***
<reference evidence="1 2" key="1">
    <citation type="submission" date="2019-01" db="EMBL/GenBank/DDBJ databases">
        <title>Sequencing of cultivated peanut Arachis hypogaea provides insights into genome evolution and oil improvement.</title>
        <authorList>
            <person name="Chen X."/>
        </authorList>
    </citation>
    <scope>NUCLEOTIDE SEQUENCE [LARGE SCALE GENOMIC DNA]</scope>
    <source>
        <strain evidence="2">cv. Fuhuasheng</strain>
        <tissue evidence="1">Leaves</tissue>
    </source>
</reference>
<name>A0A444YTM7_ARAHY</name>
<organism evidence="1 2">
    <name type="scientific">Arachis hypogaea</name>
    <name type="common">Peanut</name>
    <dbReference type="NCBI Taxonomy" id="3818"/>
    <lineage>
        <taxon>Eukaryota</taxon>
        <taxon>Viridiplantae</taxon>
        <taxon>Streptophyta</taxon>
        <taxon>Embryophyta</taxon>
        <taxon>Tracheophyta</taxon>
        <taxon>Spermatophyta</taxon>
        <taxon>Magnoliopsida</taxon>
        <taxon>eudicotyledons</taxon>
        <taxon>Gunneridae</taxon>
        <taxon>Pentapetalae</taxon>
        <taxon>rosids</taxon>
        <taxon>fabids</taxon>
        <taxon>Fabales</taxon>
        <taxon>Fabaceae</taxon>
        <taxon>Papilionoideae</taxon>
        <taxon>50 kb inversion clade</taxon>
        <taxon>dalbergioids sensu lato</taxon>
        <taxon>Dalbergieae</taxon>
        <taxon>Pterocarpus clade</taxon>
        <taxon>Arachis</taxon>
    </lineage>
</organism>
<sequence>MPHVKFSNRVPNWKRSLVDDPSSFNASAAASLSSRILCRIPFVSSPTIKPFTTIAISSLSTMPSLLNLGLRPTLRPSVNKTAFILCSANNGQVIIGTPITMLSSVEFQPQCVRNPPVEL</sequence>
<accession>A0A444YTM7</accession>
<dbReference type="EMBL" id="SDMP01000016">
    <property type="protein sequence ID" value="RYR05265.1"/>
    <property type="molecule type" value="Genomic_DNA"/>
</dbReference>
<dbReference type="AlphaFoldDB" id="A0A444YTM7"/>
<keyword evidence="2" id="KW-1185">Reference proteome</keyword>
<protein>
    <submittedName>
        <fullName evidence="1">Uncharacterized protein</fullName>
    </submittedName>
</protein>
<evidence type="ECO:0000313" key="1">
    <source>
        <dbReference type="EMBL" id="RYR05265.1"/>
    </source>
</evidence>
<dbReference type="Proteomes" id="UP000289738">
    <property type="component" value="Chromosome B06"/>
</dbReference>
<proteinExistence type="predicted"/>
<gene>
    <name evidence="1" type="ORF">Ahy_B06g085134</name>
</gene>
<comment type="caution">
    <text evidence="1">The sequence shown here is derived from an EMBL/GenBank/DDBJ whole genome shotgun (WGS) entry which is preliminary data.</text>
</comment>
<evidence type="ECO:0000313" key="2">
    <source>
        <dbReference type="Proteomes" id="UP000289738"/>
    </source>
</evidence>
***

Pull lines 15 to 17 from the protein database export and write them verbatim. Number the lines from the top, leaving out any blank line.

<organism evidence="1 2">
    <name type="scientific">Arachis hypogaea</name>
    <name type="common">Peanut</name>